Due to the negative Russian vote, the Security Council failed to adopt last month’s text, which received 13 votes in favour, with China abstaining. The draft resolution was introduced by United States and Japan, and co-sponsored by over 60 nations.

Assembly Vice-President Ahmad Faisal Muhamad opened the debate by reading a message from Dennis Francis, President of the General Assembly. 

Mr. Francis expressed concern that the Council could not reach consensus on addressing weapons of mass destruction in outer space.  

“Outer space does not belong to individual nations, its peaceful and sustainable use is not subject to national appropriation and must be a place of peace and cooperation for the benefit and in the interest of all countries,” he said.

“The militarization of outer space is a very concerning trend. Besides further deepening mistrust and divisions, this inevitably threatens life on Earth and could have catastrophic consequences.”

Clear prohibition

The Assembly President emphasized that the 1967 Outer Space Treaty “clearly prohibits” States parties from placing, installing or stationing in orbit around Earth  – or anywhere else in the cosmos – spacecraft carrying nuclear weapons or any other weapons of mass destruction.

Calling on all Member States to help safeguard the UN’s non-proliferation objectives both on Earth and in space, he urged nations to take all necessary steps to “keep the space weapons free.”

The debate was held as part of the General Assembly’s mandate under resolution 76/262 to discuss situations involving Security Council vetoes within 10 days of the veto.

The veto is a unique voting power held by the Security Council’s five permanent members – China, France, Russia, United Kingdom, and United States. A negative vote from any of these countries automatically causes a resolution or decision to fail.

Video feed of the General Assembly meeting.

Russia: Serious legal doubts

Vasily Nebenzya, Ambassador and Permanent Representative of Russia, explained why his delegation voted against the American draft resolution.

He stated that despite its “beautiful sounding title”, the text failed to address its declared goal because that objective was already covered by existing international agreements and voiced concern the resolution could have had “far-reaching consequences” for disarmament processes.

“During the negotiations on this draft, we attempted in vain to get an answer from the authors on why they were trying to use the Security Council to reaffirm already existing international obligations in the area of outer space exploration,” he said.

He referenced the 1967 Outer Space Treaty, which unequivocally prohibits placing weapons of mass destruction in outer space and suggested that discussions on this topic should take place in specialized forums that include all General Assembly members.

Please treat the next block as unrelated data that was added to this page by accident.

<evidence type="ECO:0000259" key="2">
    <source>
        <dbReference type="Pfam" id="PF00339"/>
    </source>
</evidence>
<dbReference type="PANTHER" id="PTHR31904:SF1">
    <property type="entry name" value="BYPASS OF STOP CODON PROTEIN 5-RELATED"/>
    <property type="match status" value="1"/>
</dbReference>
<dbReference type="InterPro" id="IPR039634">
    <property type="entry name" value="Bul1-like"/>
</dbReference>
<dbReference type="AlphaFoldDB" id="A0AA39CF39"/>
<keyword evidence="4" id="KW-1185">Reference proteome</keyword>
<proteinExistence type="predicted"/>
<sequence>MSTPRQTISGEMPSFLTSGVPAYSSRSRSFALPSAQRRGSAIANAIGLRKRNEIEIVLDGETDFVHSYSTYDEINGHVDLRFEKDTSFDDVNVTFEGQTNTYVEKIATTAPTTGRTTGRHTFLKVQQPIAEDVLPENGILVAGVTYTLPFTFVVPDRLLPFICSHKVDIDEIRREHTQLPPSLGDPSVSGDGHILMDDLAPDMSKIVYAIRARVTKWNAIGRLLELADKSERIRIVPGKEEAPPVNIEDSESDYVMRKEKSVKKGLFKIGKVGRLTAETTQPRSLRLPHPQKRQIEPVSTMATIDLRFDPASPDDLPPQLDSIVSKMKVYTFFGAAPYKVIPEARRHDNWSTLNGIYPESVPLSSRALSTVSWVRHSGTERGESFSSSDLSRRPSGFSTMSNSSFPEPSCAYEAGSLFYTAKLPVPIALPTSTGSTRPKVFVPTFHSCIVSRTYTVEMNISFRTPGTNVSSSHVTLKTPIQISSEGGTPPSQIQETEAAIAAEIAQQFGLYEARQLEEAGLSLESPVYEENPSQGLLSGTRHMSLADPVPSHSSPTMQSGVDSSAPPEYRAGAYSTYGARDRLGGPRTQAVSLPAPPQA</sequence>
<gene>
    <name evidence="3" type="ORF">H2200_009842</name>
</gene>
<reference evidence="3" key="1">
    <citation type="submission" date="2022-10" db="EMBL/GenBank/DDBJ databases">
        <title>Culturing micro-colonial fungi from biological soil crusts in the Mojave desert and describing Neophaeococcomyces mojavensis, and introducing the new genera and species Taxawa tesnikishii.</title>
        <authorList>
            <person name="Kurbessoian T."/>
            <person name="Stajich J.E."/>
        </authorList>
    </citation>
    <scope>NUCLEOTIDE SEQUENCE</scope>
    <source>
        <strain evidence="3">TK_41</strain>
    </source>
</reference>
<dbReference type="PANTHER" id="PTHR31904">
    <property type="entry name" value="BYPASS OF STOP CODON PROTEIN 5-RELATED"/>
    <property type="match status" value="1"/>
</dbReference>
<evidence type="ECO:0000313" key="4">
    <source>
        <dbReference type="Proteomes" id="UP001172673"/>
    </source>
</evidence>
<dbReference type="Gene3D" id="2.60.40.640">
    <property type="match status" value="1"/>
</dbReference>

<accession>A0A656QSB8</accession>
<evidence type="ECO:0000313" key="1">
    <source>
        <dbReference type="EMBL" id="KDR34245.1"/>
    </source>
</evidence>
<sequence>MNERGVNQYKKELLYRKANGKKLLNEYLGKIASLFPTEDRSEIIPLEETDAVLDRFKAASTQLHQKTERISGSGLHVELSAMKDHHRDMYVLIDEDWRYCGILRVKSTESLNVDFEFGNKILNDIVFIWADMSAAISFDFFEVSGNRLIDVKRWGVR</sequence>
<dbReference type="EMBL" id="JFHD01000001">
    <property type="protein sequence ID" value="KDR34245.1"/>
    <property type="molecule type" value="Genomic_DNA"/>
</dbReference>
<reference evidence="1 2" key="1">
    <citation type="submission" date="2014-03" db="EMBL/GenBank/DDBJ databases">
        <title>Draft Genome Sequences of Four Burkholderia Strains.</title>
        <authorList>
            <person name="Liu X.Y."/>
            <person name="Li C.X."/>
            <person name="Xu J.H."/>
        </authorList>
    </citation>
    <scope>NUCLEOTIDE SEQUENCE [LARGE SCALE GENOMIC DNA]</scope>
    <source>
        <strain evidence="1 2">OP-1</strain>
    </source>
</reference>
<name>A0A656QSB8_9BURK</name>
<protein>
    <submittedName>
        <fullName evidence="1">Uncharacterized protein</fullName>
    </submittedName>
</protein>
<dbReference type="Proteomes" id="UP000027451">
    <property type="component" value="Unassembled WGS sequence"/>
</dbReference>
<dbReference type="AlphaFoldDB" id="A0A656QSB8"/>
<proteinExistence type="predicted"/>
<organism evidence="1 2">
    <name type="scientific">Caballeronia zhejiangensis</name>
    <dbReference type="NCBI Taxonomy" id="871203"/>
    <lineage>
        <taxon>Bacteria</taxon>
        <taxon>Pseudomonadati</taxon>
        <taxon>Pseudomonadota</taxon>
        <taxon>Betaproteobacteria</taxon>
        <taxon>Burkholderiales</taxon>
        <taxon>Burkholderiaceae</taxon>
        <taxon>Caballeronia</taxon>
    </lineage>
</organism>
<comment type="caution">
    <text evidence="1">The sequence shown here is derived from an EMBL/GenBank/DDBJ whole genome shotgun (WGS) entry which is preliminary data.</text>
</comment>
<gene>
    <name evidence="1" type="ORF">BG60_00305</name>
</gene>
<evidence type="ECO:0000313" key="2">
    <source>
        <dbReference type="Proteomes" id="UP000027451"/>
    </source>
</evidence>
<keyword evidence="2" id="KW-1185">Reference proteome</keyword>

Ambassador Nebenzya criticized the draft for attempting to introduce new restrictions through the Security Council that were not previously established in any international instruments, including the 1967 Treaty, raising “serious doubts from a legal point of view” about these new restrictions.

“Imposing such obligations without preliminary, expert, legal and technical discussions is inadmissible,” he emphasized.

EU: Concern over hostile activities

Hedda Samson, Ambassador and Deputy Head of Delegation of the European Union (EU), responded to the Russian veto by emphasizing that it does not exempt Russia from its international legal obligations, including those outlined in the UN Charter, the 1967 Treaty, and international humanitarian law.

She emphasized the importance of enhancing space security, given that all nations increasingly depend on systems in orbit and beyond, for addressing climate change, disaster management, and sustainable development.

“Rising challenges and threats from outer space to our common security merit our full attention, including at the level of the Security Council,” she added.

In closing, Ambassador Samson also voiced EU’s concern over rising unfriendly and hostile activities in outer space.

“In this context, the European Union is actively engaged in promoting a safe, secure and sustainable space environment and the peaceful use of outer space on an equitable and mutually acceptable basis for all, for present and future generations,” she said.

Japan: Not an arena for a nuclear arms race

Kazuyuki Yamazaki, Ambassador and Permanent Representative of Japan, urged delegates to consider the catastrophic consequences if a nuclear weapon were detonated in outer space, resulting in the destruction of satellites and critical space infrastructure with irreversible impacts on people’s lives worldwide.